The colostrum of purebred Quarter horse mares has a higher protein content and reduced lactose when compared to other breeds, researchers report.
Ícaro Barreto and his colleagues in Brazil set out to characterize the chemical composition and lipid profile of the colostrum and milk of Quarter horses.
Thirty-four purebred mares were selected for the study, separated into groups according to age, birth order, and lactation stage.
Colostrum samples were collected in the first six hours after delivery and milk samples from the 7th day after birth, and then at intervals of 14 days until the end of lactation.
“The values obtained in the colostrum composition confirm its nutritional richness,” the study team reported in the open-access journal PLOS ONE.
The protein level in the colostrum averaged 18%, which was higher than the average of 15% reported by others in Hungarian Draught, Haflinger, Breton and Boulonnaise mares; and the 16% found in another study involving Arabian mares.
The lactose content of the Quarter horse colostrum was 1.53%, considerably lower than studies involving other breeds which showed levels of 2.95% and 2.46%.
“The results suggest that the colostrum of Quarter Horse mares may contain more protein and be less dense in energy when compared to other breeds,” they wrote.
However, the high fat content of the colostrum stands out, being 2.7 times greater than the milk fat in the initial third of lactation.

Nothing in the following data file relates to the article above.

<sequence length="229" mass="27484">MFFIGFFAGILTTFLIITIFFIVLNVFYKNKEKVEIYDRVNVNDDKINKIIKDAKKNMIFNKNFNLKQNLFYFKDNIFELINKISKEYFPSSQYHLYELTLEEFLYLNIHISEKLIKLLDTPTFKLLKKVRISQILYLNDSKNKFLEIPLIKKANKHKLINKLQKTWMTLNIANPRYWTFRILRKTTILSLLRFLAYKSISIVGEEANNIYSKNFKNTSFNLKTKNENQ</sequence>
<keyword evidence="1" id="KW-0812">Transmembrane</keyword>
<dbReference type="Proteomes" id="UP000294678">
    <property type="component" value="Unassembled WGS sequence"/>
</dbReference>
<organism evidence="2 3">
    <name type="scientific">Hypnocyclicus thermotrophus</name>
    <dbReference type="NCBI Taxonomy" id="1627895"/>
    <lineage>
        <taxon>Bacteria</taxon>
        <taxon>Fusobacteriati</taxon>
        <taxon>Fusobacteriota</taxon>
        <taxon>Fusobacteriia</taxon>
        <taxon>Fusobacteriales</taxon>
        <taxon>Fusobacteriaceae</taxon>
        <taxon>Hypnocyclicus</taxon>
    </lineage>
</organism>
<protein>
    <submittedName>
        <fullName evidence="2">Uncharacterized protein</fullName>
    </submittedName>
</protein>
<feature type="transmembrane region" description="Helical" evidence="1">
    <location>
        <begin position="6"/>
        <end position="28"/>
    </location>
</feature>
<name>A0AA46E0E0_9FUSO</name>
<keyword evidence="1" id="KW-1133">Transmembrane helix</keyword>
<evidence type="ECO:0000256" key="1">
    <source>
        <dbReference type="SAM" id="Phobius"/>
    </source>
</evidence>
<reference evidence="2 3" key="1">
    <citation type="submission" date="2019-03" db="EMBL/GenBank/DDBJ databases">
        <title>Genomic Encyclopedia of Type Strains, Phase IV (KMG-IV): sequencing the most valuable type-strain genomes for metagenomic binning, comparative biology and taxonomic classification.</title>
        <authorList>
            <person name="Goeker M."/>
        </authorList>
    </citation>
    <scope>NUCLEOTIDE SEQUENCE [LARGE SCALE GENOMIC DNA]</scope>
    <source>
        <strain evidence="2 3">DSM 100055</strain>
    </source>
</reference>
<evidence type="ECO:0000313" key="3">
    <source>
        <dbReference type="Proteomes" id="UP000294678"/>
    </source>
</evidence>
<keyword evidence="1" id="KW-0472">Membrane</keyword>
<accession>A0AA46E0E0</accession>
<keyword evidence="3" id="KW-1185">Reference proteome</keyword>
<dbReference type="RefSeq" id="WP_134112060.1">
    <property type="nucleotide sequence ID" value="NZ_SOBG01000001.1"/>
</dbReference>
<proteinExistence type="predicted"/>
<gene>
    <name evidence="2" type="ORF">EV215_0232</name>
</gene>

When analyzing the milk, a reversal between the protein and lactose concentrations was noticeable.
“However, as the lactose concentrations in milk are not as high as the protein concentration in colostrum, the levels of total solids and defatted dry milk extract are considerably lower than those observed for colostrum.”
Other studies put total milk proteins in Quarter horse mares at 1.8% to 2.9%, which are close to the values found in the current study, and fell within the range reported in other studies involving various horse breeds.
The fat content in milk found by the researchers was lower than the range of 1.0% to 1.5% reported by others in another Quarter horse study, and also below the average value of 1.25% reported in another study. However, it was higher than the 0.62% reported by researchers for milk from Mangalarga mares.
The researches found that milk composition was not influenced by the mares’ age, but there was a significant effect of the lactation stage on the fat, total protein and casein levels.
“There is variation in the lipid composition of milk according to the lactation stage, without changing the characteristic profile of the mares’ milk or diminishing the nutritional quality of the lipid fraction,” they wrote.
The study team comprised Barreto, Stela Urbano, Cláudia Macêdo, Luiz Borba, Bruna Chags and Adriano Rangel, all with the Federal University of Rio Grande do Norte in Natal, Brazil; and Chiara Oliveira, with the Federal University of Bahia in Salvador, Brazil.
Barreto ÍMLG, Urbano SA, Oliveira CAA, Macêdo CS, Borba LHF, Chags BME, et al. (2020) Chemical composition and lipid profile of mare colostrum and milk of the quarter horse breed. PLoS ONE 15(9): e0238921. https://doi.org/10.1371/journal.pone.0238921